In the last tutorial we went in depth over what a Shader Program is and how it relates to graphics hardware in the Vita (although many of these concepts carry over to other platforms).

Now we will look at the next set of declarations in the code. For easy reference as always I will start by including the full code sample.

public class AppMain
	{
		static protected GraphicsContext graphics;
		static ShaderProgram shaderProgram;
		static Texture2D texture;

		static float[] vertices=new float[12];

		static float[] texcoords = {
			0.0f, 0.0f,	// 0 top left.
			0.0f, 1.0f,	// 1 bottom left.
			1.0f, 0.0f,	// 2 top right.
			1.0f, 1.0f,	// 3 bottom right.
		};

		static float[] colors = {
			1.0f,	1.0f,	1.0f,	1.0f,	// 0 top left.
			1.0f,	1.0f,	1.0f,	1.0f,	// 1 bottom left.
			1.0f,	1.0f,	1.0f,	1.0f,	// 2 top right.
			1.0f,	1.0f,	1.0f,	1.0f,	// 3 bottom right.
		};

		const int indexSize = 4;
		static ushort[] indices;

		static VertexBuffer vertexBuffer;

		// Width of texture.
		static float Width;

		// Height of texture.
		static float Height;

		static Matrix4 unitScreenMatrix;

		public static void Main (string[] args)
		{
			Initialize ();

			while (true) {
				SystemEvents.CheckEvents ();
				Update ();
				Render ();
			}
		}

		public static void Initialize ()
		{
			graphics = new GraphicsContext();
			ImageRect rectScreen = graphics.Screen.Rectangle;

			texture = new Texture2D("/Application/resources/Player.png", false);
			shaderProgram = new ShaderProgram("/Application/shaders/Sprite.cgx");
			shaderProgram.SetUniformBinding(0, "u_WorldMatrix");

			Width = texture.Width;
			Height = texture.Height;

			vertices[0]=0.0f;	// x0
			vertices[1]=0.0f;	// y0
			vertices[2]=0.0f;	// z0

			vertices[3]=0.0f;	// x1
			vertices[4]=1.0f;	// y1
			vertices[5]=0.0f;	// z1

			vertices[6]=1.0f;	// x2
			vertices[7]=0.0f;	// y2
			vertices[8]=0.0f;	// z2

			vertices[9]=1.0f;	// x3
			vertices[10]=1.0f;	// y3
			vertices[11]=0.0f;	// z3

			indices = new ushort[indexSize];
			indices[0] = 0;
			indices[1] = 1;
			indices[2] = 2;
			indices[3] = 3;

			//												vertex pos,               texture,       color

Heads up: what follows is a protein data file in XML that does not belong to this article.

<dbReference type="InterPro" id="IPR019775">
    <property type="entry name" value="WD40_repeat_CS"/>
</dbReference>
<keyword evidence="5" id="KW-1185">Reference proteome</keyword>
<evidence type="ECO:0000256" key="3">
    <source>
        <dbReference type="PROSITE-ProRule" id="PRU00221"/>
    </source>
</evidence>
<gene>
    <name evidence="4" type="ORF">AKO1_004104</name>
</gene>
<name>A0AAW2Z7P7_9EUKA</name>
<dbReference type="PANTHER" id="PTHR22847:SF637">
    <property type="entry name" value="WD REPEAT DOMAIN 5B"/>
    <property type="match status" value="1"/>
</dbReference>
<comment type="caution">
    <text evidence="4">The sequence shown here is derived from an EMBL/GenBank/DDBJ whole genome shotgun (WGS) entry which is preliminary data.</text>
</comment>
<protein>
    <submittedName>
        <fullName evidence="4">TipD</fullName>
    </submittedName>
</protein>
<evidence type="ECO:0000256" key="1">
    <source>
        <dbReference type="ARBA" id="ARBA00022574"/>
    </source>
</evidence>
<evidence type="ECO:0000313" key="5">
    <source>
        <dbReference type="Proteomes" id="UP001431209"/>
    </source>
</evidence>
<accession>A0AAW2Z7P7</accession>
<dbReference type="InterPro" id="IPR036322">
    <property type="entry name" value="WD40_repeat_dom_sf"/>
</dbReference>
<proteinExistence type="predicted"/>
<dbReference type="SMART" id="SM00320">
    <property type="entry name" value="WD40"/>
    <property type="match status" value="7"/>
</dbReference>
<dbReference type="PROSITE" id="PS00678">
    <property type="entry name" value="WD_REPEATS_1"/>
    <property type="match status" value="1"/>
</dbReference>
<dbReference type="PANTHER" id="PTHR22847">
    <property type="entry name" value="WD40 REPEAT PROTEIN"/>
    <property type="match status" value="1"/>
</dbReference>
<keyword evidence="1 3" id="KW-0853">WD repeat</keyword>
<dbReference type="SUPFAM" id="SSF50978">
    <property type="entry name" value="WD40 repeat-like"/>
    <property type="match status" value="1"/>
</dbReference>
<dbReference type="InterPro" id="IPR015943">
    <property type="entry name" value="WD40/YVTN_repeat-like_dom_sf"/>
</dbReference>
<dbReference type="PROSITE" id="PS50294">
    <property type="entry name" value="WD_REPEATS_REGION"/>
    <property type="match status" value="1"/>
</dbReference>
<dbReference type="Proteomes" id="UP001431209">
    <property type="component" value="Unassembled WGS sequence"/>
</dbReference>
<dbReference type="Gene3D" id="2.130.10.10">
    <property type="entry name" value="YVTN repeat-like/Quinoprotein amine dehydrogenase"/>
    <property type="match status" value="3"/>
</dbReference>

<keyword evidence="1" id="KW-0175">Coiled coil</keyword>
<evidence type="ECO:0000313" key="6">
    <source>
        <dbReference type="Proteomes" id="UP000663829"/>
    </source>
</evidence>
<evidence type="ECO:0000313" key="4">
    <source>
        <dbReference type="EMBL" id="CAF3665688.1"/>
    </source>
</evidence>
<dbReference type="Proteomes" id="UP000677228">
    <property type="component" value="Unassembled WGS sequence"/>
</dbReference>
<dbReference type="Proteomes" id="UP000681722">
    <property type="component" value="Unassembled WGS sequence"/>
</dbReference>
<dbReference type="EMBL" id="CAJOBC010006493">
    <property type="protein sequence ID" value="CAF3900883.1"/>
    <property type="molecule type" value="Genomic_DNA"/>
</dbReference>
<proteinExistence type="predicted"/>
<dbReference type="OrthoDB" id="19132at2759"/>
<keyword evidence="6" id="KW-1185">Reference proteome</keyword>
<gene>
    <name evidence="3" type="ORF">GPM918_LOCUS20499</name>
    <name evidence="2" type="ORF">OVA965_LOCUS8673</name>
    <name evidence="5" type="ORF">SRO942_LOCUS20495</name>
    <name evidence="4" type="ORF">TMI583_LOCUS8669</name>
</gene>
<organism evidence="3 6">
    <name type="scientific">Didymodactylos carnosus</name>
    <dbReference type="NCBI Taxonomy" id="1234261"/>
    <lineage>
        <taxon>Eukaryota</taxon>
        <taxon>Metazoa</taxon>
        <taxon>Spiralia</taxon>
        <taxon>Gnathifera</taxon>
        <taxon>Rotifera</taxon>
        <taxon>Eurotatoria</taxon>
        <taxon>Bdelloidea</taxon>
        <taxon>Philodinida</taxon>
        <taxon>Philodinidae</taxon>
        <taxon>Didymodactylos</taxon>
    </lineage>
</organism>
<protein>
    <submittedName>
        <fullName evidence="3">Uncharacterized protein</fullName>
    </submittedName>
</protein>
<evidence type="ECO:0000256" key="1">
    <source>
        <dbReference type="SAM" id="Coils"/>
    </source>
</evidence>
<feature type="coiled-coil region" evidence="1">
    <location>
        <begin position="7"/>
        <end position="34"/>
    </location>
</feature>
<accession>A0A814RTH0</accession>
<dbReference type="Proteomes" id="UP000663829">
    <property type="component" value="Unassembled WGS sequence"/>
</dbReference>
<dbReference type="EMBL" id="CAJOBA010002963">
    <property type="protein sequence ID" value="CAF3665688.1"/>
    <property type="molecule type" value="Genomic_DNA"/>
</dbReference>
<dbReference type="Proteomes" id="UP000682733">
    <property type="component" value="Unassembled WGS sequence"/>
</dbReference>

vertexBuffer = new VertexBuffer(4, indexSize, VertexFormat.Float3, VertexFormat.Float2, VertexFormat.Float4);

			vertexBuffer.SetVertices(0, vertices);
			vertexBuffer.SetVertices(1, texcoords);
			vertexBuffer.SetVertices(2, colors);

			vertexBuffer.SetIndices(indices);
			graphics.SetVertexBuffer(0, vertexBuffer);

			unitScreenMatrix = new Matrix4(
				 Width*2.0f/rectScreen.Width,	0.0f,	    0.0f, 0.0f,
				 0.0f,   Height*(-2.0f)/rectScreen.Height,	0.0f, 0.0f,
				 0.0f,   0.0f, 1.0f, 0.0f,
				 -1.0f,  1.0f, 0.0f, 1.0f
			);

		}

		public static void Update ()
		{

		}

		public static void Render ()
		{
			graphics.Clear();

			graphics.SetShaderProgram(shaderProgram);
			graphics.SetTexture(0, texture);
			shaderProgram.SetUniformValue(0, ref unitScreenMatrix);

			graphics.DrawArrays(DrawMode.TriangleStrip, 0, indexSize);

			graphics.SwapBuffers();
		}
	}

Now lets focus on the next set of declarations. The vertex array, index array and color array. Ignore the “texcoords” array for now. That will be covered in the next tutorial.

		static float[] vertices=new float[12];

		static float[] colors = {
			1.0f,	1.0f,	1.0f,	1.0f,	// 0 top left.
			1.0f,	1.0f,	1.0f,	1.0f,	// 1 bottom left.
			1.0f,	1.0f,	1.0f,	1.0f,	// 2 top right.
			1.0f,	1.0f,	1.0f,	1.0f,	// 3 bottom right.
		};

		const int indexSize = 4;
		static ushort[] indices;

First up we have a declaration of floats that represent our vertices:

		static float[] vertices=new float[12];

If we want to draw an image on the screen we need to take an image and draw it onto a piece of geometry. In the case of drawing an image you would want to draw onto a plane with a width and height that have the same relative proportions as the image. So if you have a 100 by 200 image you would want a 100 by 200 sized plane. You could also have a 50 by 100 sized plane or a 200 by 400 sized plane. As long as the proportions match. If the proportions don’t match then you will have a stretched or squashed enemy. This is sometimes desirable. One example I can think of is if you had a Mario-Like game where you jump on an enemies head you could squish the height of the plane to make the enemy look squished.

To draw a plane we will need an array of 12 floats to store the 4 vertices we need to draw a plane. Each vertex has 3 floats it needs to describe its X, Y and Z coordinates in space. Here is the code to declare the array:

		static float[] vertices=new float[12];

Here is the code used later to define the array.

			vertices[0]=0.0f;	// x0
			vertices[1]=0.0f;	// y0
			vertices[2]=0.0f;	// z0

			vertices[3]=0.0f;	// x1
			vertices[4]=1.0f;	// y1
			vertices[5]=0.0f;	// z1

			vertices[6]=1.0f;	// x2
			vertices[7]=0.0f;	// y2
			vertices[8]=0.0f;	// z2

			vertices[9]=1.0f;	// x3
			vertices[10]=1.0f;	// y3
			vertices[11]=0.0f;	// z3

Here is a example image to help you understand how the vertices of the plane fit into the array: